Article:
This material must not be used for commercial purposes, or in any hospital or medical facility. Failure to comply may result in legal action.
Skin Care After Spinal Cord Injury
WHAT YOU NEED TO KNOW:
Skin care after a spinal cord injury is important because you are at risk for pressure sores. A pressure sore is also called a pressure ulcer, bed sore, or decubitus ulcer. They develop when you sit or lie on a bony area for too long. Bladder or bowel accidents can make your skin wet and cause the skin to break down more quickly. You may not be able to feel a cut or scratch until it becomes a blister or large draining sore.
Follow up with your healthcare provider as directed:
Write down your questions so you remember to ask them during your visits.
Care for your skin:
- Keep your skin clean and dry. Inspect your skin completely 2 times each day. Use a mirror or ask someone to help you. Look at the areas that most easily get sores, such as your foot or heel, hips, or buttocks. Shower or bathe often and make sure to clean between the folds of your skin. Wash and gently dry your skin as soon as possible after a bowel or bladder accident. Change your clothes as soon as possible if they are wet. Use lotion on your skin. Do not use powder.
- Do not sit or lie in the same position for too long. Change position at least every 2 hours. Ask someone to help you if you cannot move yourself. Healthcare providers can help you with exercises to do in bed or a chair.
- Prevent injury and protect your skin. Do not wear clothes that are too tight or too loose. Thick seams, buttons, or zippers can cause sores. Avoid activities that rub, scratch, or cut your skin. Sliding from one place to another can pull or stretch your skin and tear it. Lift yourself or have someone help lift you. Ask about medical equipment that can help protect your skin.
Help prevent a pressure sore:
- Eat a variety of healthy foods. Healthy foods include fruits, vegetables, whole-grain breads, low-fat dairy products, beans, lean meats, and fish.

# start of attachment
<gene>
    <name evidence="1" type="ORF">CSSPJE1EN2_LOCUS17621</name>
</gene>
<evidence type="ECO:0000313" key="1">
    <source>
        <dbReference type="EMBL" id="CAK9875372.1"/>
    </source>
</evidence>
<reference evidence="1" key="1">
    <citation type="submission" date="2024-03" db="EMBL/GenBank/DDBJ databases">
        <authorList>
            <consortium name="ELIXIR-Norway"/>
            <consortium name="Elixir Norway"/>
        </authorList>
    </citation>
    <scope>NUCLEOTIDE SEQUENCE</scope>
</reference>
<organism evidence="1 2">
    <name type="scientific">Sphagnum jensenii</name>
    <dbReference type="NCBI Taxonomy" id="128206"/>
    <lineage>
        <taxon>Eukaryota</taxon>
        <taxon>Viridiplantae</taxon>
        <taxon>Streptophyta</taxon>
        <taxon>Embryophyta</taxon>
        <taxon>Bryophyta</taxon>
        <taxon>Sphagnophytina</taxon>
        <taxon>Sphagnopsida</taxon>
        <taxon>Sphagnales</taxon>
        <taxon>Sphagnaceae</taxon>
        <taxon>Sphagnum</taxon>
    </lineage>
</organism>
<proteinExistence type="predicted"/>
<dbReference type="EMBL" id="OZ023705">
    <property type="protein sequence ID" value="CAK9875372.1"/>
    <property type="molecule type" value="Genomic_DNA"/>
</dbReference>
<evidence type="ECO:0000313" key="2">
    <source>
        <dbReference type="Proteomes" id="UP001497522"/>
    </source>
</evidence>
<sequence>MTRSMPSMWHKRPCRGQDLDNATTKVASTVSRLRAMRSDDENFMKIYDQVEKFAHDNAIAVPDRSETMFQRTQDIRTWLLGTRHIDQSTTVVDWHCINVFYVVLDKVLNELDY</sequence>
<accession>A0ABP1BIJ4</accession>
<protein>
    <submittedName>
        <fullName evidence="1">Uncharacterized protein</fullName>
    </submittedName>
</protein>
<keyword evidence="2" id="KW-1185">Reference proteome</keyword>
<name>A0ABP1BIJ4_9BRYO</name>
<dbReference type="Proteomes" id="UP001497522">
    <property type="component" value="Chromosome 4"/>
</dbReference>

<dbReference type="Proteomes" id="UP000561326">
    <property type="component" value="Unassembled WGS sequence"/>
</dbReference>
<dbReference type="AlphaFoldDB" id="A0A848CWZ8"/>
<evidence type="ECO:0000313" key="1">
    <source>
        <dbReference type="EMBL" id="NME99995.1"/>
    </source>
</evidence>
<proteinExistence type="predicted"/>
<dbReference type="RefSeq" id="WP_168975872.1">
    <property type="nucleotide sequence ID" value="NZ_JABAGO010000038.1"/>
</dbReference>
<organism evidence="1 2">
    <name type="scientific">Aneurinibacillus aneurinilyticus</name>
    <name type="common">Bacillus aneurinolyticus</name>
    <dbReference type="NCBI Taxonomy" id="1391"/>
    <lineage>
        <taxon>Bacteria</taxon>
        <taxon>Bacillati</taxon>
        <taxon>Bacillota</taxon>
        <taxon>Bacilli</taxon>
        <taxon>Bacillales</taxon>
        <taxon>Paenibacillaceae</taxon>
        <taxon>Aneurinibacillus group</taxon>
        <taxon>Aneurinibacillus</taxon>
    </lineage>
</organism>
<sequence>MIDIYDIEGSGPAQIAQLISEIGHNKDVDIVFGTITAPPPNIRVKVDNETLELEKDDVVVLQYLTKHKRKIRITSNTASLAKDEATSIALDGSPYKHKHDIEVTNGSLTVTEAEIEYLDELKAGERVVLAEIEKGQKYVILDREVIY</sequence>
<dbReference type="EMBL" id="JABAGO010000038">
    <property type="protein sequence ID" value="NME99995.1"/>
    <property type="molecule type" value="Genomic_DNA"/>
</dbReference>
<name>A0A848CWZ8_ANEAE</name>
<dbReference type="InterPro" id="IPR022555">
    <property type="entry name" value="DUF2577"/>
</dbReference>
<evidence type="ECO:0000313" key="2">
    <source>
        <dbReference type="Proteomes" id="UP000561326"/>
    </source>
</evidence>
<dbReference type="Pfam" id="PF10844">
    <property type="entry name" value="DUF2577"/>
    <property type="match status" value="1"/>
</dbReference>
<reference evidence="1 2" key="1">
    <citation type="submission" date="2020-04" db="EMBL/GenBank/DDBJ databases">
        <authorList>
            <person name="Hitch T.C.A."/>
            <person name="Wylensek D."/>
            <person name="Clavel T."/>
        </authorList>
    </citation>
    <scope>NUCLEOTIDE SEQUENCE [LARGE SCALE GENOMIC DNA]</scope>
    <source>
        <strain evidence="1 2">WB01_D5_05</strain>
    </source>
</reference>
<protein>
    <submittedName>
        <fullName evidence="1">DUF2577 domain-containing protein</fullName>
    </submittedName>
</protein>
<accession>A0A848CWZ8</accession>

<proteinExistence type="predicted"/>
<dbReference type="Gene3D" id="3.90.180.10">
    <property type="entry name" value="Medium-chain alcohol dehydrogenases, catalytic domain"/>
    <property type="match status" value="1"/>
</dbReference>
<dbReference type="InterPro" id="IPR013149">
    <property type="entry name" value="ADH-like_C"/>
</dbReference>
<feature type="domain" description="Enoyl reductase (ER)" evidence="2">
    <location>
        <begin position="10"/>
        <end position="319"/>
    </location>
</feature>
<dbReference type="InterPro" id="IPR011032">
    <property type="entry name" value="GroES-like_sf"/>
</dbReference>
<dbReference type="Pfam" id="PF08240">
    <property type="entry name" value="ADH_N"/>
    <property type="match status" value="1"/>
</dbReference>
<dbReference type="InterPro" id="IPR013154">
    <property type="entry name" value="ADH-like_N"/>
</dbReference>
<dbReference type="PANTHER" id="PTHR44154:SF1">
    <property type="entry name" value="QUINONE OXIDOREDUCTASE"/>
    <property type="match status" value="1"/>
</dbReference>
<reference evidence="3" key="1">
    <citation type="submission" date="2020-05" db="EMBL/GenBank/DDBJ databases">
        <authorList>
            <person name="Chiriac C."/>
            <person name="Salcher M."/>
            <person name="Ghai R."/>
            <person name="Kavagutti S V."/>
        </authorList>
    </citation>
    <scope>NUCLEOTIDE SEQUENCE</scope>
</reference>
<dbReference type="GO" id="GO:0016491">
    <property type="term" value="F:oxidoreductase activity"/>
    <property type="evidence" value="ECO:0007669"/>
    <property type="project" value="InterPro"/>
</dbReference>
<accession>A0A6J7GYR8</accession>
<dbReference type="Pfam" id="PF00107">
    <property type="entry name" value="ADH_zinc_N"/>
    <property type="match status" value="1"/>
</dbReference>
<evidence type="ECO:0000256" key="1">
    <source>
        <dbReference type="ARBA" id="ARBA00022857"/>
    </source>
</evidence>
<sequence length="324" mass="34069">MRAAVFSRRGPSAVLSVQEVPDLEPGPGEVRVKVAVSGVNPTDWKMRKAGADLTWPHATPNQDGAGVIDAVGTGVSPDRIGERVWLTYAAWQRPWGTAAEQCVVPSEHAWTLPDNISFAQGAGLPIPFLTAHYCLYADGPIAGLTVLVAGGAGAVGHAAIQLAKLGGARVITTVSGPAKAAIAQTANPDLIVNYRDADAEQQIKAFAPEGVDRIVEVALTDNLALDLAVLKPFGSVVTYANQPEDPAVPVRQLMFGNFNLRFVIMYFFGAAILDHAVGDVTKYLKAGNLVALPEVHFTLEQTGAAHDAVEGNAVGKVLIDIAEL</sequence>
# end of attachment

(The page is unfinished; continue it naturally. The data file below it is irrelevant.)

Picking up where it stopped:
- Drink liquids as directed. Ask how much liquid to drink each day and which liquids are best for you. Limit caffeine.
- Do not smoke. If you smoke, it is never too late to quit. Smoking decreases oxygen supply to your skin. This makes it easier to get a pressure sore. Ask for information if you need help quitting.
Contact your healthcare provider if:
- You have a fever.
- You have a red area on your skin that does not turn white when you press on it.
- You have a blister or open sore.
- You have a sore that is red, swollen, or draining pus.
- You have questions or concerns about your condition or care.
Return to the emergency department if:
- You have severe pain.
- You have a deep sore that may be draining blood or fluid.
© 2015 Truven Health Analytics Inc. Information is for End User's use only and may not be sold, redistributed or otherwise used for commercial purposes. All illustrations and images included in CareNotes® are the copyrighted property of A.D.A.M., Inc. or Truven Health Analytics.
The above information is an educational aid only. It is not intended as medical advice for individual conditions or treatments. Talk to your doctor, nurse or pharmacist before following any medical regimen to see if it is safe and effective for you.